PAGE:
As Ralph Hasenhuttl reflects on the opening salvos of the Premier League season he may well feel pretty positive.

There is little doubt the demanding Saints boss will see plenty of room for improvement.

But having got out of a difficult opening set of fixtures relatively unscathed despite the team being some way from where he wants them to be is reason for optimism.

In the same way that a club who are challenging for the title are often excused poor performances on the basis that getting results is more important than performances, so the same must apply to a club like Saints.

And taking four points from a run that saw them play their winnable looking games away from home and two of the big six on their own turf is an acceptable return.

It is made all the better when you consider that Saints are probably more fortunate to have grabbed those points than unfortunate not to have got more.

Saints haven’t really played well for more than patches so far this season.

There has been the odd good half along the way, normally complimenting a poor half. Or spells of ten or 20 minutes where the team have clicked scattered in amongst an otherwise patchy display.

That will be the biggest concern to Hasenhuttl.

Having had a full pre-season with the team there was an expectation that Saints would suddenly come out firing and much improved, but the reality it that all these things take time.

The team have often looked disjointed and, while it hasn’t taken that long in the context of a season, it still took a bit longer than was ideal to make the decision to go to a back four.

That has been a key moment so far in this campaign.

Ditching what seemed to be a mindset that if you aren’t sure you can trust two centre halves then playing three centre halves you aren’t sure you can trust will make you less likely to concede goals has been a vital move.

Going to a back four has not only provided more cover for the defence and greater attacking threat thanks to redeploying a player ahead of the last line, but it has actually improved the performances of the central defenders too.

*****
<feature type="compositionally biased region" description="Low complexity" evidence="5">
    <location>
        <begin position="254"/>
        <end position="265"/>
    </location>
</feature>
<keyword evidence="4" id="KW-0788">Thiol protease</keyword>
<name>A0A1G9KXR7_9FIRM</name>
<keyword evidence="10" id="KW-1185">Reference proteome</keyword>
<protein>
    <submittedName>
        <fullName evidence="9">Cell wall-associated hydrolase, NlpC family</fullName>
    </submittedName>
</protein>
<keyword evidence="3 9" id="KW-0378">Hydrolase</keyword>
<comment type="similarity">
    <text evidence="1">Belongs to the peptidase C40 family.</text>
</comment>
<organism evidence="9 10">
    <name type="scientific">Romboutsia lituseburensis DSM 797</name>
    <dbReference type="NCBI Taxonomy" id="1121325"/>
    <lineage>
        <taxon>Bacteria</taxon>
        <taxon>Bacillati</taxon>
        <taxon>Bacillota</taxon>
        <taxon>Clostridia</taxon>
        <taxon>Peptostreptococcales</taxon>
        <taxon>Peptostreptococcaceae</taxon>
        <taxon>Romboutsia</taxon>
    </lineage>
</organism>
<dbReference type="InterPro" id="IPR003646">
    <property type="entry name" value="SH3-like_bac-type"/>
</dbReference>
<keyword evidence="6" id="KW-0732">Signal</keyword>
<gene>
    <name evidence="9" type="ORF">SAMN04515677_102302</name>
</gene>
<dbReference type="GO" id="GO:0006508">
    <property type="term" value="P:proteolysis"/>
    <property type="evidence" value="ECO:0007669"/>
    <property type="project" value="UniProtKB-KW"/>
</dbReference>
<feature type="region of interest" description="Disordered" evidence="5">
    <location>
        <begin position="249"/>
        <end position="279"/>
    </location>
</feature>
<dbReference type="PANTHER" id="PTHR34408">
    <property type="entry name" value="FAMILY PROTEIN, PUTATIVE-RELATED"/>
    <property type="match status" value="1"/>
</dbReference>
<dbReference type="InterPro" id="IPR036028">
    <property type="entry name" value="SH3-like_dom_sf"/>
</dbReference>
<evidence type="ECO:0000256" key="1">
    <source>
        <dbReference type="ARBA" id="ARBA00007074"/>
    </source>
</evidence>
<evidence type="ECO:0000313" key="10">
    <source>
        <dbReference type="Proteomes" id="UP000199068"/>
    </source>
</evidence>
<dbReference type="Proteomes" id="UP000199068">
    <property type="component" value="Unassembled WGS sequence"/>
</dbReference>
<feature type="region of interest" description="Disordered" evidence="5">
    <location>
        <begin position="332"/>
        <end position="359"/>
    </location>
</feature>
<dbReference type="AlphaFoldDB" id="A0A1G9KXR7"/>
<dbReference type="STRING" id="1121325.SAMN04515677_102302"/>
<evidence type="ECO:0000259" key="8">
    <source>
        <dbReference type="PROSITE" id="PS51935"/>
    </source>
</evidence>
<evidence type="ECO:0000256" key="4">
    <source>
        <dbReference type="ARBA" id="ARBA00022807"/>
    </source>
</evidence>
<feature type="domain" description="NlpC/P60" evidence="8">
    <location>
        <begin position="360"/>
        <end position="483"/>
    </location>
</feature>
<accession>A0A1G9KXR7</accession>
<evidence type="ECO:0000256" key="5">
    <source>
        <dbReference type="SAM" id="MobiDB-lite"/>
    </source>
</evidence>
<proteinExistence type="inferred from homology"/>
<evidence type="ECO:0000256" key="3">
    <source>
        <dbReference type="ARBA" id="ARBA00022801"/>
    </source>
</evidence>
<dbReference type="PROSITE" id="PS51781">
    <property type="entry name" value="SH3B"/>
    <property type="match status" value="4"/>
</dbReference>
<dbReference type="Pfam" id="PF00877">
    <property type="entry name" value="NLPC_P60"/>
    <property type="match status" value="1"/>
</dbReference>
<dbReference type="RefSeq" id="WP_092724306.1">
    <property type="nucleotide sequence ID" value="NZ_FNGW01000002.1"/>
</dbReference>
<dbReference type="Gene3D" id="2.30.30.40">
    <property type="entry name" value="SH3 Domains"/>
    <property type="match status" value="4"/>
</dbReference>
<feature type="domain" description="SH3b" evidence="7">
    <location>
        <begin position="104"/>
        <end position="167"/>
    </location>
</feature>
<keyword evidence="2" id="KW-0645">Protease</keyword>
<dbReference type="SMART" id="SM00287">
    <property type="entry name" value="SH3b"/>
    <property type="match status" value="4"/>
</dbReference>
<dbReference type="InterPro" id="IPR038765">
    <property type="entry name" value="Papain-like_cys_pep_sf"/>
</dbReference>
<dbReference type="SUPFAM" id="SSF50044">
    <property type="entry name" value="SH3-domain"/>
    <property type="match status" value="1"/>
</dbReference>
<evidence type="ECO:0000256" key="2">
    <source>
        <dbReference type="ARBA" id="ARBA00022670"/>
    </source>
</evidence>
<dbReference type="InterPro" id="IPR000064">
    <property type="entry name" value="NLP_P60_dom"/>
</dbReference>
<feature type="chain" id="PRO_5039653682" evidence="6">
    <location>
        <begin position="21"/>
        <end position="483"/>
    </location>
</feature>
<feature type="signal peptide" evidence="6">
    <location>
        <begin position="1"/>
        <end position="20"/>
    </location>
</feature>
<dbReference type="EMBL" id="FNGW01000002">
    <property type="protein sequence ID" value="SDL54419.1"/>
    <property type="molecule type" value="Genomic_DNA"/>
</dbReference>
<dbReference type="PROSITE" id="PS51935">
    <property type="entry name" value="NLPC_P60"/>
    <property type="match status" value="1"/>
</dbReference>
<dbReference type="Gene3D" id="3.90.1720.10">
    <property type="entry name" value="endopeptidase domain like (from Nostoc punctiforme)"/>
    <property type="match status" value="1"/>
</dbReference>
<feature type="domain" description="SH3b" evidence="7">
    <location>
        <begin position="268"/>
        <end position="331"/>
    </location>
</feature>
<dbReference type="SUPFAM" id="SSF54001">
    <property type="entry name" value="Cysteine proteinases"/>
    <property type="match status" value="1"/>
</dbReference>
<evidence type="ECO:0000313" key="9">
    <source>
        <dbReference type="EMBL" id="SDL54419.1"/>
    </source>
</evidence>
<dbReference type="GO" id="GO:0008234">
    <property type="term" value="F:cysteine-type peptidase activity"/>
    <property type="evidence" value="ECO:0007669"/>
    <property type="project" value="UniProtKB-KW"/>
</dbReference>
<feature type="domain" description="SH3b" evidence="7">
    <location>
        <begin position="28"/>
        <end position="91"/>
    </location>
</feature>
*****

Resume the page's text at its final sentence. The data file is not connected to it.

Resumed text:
While of course Premier League footballers can play any number of formations and styles, there is still something about a back four that is instinctive for most footballers.

That is, quite simply, because it is how most people learn to play the game from a young age. Slipping back into it is like putting on a comfy pair of slippers.

The majority of central defenders know how to play it without having to give it much thought, and when you are under pressure in matches that subconscious understanding is a huge bonus.

Also, the extra responsibility seems to have helped. Removing the safety blanket that if you make a mistake there might be an extra player there to bail you out.

Saints have even improved in this area – and picked up all four of their points - despite Kevin Danso, the man they signed to answer such desperate pleas from supporters for centre half cover, having joined and then played at left back with the original centre halves he was bought to replace now looking like they will keep him out of the side when he returns after a one game ban assuming Ryan Bertrand is back by then.

Indeed, the problem areas of the team suddenly don’t look like being the centre half department but rather to the side of them and in front of them.

Saints will face some very different tests when they return to action.

Though the likes of Tottenham and Chelsea appear on the radar in the next spurt of action before the October international break, Sheffield United, Bournemouth and Portsmouth will pose different issues.

Saints must be ready to try and impose their style, but also be able to cope with teams going more direct against them.

While the big six sides will take you on head-to-head with a pressing game and be willing to pass out from the back, some of those sides, if they have any sense, will take Burnley’s template and try and bypass the press, turn Saints’ defence and chip balls down the channels.

It is something Saints have to be able to deal with, otherwise they will face more and more of it and struggle still further to play on their own terms and get their attack into full flow.

Plenty to work on then for Hasenhuttl and his team, but feeling that way with four points on the board is cause for satisfaction in this brief pause for reflection.